Science & Tech

Why you shouldn't leave your toothbrush in the bathroom of a shared house

Why you shouldn't leave your toothbrush in the bathroom of a shared house

Fair warning: this story is going to make you want to buy a new toothbrush - and then hide it from your housemates.

New research has found that if you share a bathroom, it is very likely someone else's poo is on your toothbrush. This isn't just disgusting, it can also make you very ill.

"The main concern is not with the presence of your own fecal matter on your toothbrush, but rather when a toothbrush is contaminated with fecal matter from someone else, which contains bacteria, viruses or parasites that are not part of your normal flora," said research Lauren Aber of Quinnipiac University.

Aber examined 135 toothbrushes from college students using communal bathrooms shared by an average of five people. The toothbrushes were then tested, and scientists found at least 60 per cent were contaminated with fecal bacteria - even if they were rinsed with mouthwash or hot water and even if people stored them with a toothbrush cover. There is an 80 per cent change the bacteria found on the toothbrushes came from a different person.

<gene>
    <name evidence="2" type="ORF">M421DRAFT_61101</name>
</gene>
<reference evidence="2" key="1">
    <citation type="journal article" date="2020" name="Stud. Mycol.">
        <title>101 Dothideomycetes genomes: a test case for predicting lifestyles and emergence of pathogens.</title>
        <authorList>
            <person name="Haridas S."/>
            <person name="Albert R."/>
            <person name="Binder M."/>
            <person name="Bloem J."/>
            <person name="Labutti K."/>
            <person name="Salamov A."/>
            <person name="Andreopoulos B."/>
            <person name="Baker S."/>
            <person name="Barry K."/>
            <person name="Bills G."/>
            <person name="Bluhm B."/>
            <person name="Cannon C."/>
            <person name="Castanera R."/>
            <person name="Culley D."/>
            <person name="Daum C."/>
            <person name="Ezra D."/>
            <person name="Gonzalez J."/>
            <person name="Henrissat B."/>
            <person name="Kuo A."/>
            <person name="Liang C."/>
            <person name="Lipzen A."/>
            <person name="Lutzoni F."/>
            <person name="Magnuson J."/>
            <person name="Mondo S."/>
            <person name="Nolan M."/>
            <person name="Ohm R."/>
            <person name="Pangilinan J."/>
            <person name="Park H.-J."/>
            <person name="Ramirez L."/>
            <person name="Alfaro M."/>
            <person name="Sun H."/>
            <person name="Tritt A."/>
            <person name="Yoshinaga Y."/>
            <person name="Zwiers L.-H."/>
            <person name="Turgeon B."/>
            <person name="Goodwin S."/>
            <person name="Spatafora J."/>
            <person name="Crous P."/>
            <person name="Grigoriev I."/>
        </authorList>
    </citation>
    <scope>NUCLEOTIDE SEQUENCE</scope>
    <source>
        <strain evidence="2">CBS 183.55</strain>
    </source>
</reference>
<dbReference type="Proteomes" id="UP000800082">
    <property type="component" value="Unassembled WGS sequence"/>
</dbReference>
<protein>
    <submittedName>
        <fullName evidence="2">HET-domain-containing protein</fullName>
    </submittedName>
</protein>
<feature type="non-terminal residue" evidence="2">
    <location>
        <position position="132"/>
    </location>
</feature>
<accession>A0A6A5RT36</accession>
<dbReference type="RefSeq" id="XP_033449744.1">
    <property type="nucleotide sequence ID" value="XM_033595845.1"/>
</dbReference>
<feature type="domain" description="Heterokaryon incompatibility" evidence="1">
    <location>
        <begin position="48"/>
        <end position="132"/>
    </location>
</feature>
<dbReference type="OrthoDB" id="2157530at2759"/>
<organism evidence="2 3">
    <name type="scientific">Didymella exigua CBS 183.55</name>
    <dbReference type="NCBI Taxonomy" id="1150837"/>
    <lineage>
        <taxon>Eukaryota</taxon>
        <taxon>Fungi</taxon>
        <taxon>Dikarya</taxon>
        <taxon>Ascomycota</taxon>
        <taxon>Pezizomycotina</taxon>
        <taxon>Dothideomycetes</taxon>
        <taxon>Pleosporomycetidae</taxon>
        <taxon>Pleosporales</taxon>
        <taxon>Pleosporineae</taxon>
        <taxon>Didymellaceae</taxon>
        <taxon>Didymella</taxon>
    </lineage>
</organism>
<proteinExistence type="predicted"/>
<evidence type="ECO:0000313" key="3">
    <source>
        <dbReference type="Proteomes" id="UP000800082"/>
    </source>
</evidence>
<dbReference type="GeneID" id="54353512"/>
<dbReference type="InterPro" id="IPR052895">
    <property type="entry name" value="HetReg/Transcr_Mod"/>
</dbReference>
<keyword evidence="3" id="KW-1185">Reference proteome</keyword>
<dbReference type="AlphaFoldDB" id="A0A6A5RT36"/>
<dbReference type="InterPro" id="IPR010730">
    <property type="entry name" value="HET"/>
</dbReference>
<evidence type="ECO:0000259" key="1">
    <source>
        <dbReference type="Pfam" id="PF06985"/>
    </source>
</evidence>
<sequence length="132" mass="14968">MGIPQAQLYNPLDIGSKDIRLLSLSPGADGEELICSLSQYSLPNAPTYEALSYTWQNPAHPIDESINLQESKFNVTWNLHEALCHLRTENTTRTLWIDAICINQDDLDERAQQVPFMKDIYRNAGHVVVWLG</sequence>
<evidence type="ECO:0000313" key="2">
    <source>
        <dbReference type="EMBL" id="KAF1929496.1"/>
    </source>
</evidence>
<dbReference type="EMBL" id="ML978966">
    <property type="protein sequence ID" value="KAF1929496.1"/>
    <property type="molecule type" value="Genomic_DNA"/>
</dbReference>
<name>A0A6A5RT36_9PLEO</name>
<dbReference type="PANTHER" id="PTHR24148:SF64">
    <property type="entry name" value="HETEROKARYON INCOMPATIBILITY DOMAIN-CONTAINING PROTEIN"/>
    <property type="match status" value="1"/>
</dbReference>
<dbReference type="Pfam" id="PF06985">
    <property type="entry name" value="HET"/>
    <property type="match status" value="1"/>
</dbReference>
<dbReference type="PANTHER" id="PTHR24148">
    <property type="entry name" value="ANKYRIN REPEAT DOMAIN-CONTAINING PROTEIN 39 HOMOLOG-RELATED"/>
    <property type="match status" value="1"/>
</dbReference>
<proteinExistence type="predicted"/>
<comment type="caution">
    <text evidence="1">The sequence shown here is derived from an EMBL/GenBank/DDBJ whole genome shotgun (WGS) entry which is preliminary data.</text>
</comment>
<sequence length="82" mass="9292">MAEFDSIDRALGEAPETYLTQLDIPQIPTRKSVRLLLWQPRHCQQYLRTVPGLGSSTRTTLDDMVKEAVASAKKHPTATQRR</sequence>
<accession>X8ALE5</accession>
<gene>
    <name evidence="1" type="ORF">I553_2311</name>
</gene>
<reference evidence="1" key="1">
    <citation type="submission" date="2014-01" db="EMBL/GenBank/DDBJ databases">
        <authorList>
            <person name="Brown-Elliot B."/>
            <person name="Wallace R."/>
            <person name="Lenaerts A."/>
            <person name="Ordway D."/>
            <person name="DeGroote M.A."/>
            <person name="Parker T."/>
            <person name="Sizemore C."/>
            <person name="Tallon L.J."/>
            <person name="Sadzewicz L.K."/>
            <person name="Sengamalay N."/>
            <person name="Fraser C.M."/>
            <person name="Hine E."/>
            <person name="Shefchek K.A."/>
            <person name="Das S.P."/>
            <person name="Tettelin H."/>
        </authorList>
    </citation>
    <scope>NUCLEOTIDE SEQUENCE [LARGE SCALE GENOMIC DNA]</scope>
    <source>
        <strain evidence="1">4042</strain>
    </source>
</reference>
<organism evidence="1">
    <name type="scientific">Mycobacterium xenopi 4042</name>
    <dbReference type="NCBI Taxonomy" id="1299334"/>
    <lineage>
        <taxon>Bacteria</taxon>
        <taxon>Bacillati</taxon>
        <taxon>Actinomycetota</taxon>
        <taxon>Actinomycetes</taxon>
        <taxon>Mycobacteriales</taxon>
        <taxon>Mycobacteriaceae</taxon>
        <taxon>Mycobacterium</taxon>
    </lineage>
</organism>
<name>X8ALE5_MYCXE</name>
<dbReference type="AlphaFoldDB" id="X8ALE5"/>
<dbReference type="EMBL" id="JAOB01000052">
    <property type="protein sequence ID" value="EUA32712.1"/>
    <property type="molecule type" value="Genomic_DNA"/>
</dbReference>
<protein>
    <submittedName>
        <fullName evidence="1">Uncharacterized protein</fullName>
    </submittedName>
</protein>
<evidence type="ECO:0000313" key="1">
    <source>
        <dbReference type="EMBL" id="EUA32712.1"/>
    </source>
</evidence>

This happens because fecal matter from flushing a toilet can be sprayed up to six feet - and toothbrushes can then serve as a way for bacteria to be transmitted.

"Using a toothbrush cover doesn't protect a toothbrush from bacterial growth, but actually creates an environment where bacteria are better suited to grow by keeping the bristles moist and not allowing the head of the toothbrush to dry out between uses," Aber said.

The research was presented at the American Society for Microbiology on Tuesday.

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